There is a story out today in the N&O, and indeed another at the Daily Tarheel about Elizabeth Edwards. She did a number of book signings, a handful of interviews, and basically spent the whole day discussing her new book Saving Graces. I was lucky enough to hear her speak briefly yesterday and I have to tell you that once again it seems we have a couple with an uber-husband in the front (think Bill Clinton) and a wife who holds her own in any arena off to the side (Senator Edwards Part Two anyone?). I'll not pretend to have had any special moment with Mrs. Edwards, but I can now attest to what others have said - when you share the room with her you sense the kindness and generosity of spirit. I can say no more. In fact, when I first saw her I wasn't prepared to see her and ended up giving her a big smile from a distance because she was so overtly friendly. Then, I did a double-take and realized who it was walking towards me, shook hands briefly, and went back to what I was doing.
For more on the day's events, I'll excerpt the N&O and DTH below. Also, you can click on the book picture to order a copy at Amazon, or better yet, walk on down to your local bookseller.
RALEIGH - Some came because they, too, have lost loved ones. My daughter, one man said. My dad, a young woman said.
Some came because they, too, battled cancer. Some still do.
Some came because they, too, lived in Raleigh and learned in Chapel Hill, or vice versa.
And some came because this time it's the Other Edwards -- soul-grieving, son-burying, husband-supporting, cancer-surviving, law-practicing, child-rearing Elizabeth -- signing the books, reading the excerpts, telling her story.
The idea of a tapestry of friends supporting people in time of need is a theme of Edwards' book.
So is: Don't be afraid to talk about those people have lost.
"Let me be clear: You don't forget that he died," Edwards said. "The great gift is when people remember that he lived."
Edwards said she didn't always know when the grief would hit. If it came while she sat in a restaurant, she'd run for the ladies' room. She'd let the tears fall, she said, then wash her face.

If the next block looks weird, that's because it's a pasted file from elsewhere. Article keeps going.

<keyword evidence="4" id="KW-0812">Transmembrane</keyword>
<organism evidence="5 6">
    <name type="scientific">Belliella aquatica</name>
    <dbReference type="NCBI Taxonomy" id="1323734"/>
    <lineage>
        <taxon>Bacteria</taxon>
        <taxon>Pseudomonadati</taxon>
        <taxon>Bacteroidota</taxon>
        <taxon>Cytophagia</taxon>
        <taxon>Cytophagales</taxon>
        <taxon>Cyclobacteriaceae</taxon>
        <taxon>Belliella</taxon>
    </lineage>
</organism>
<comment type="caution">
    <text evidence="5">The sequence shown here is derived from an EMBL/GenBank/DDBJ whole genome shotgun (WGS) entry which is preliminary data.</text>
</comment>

"Then, I'd wait for someone to come in the door, and when they did, I would pounce on them," ... Edwards said she would pull out a photo of Wade and tell strangers about her firstborn.
"I would always be certain to say: The time you've spent with me listening about Wade has been an unbelievable gift that you've given me," Edwards said. "[I'd] try to make certain that they understood it was something that made me feel better, not something that made me feel worse."
From battling breast cancer to telling half-truths about Santa Claus to her niece, Elizabeth Edwards bared all Monday during a campus visit.
On her first stop in North Carolina for her book tour promoting her memoir, "Saving Graces," Edwards spoke to a crowd of about 120 people in the rotunda at the School of Law.
Edwards, an alumna of the UNC School of Law and wife of former U.S. Senator and vice presidential candidate John Edwards, charmed the crowd with her honesty.
"What I found is that people …want you to need them," she said.
Edwards said making and relying on connections for comfort and strength is what gets her through tough times such as the death of her teenage son Wade in 1996 and her battle with breast cancer.
"My life is made a lot easier because I've asked for help when I needed it," she said.
I have to run for now, but I just wanted to leave a place for others to comment if they wished.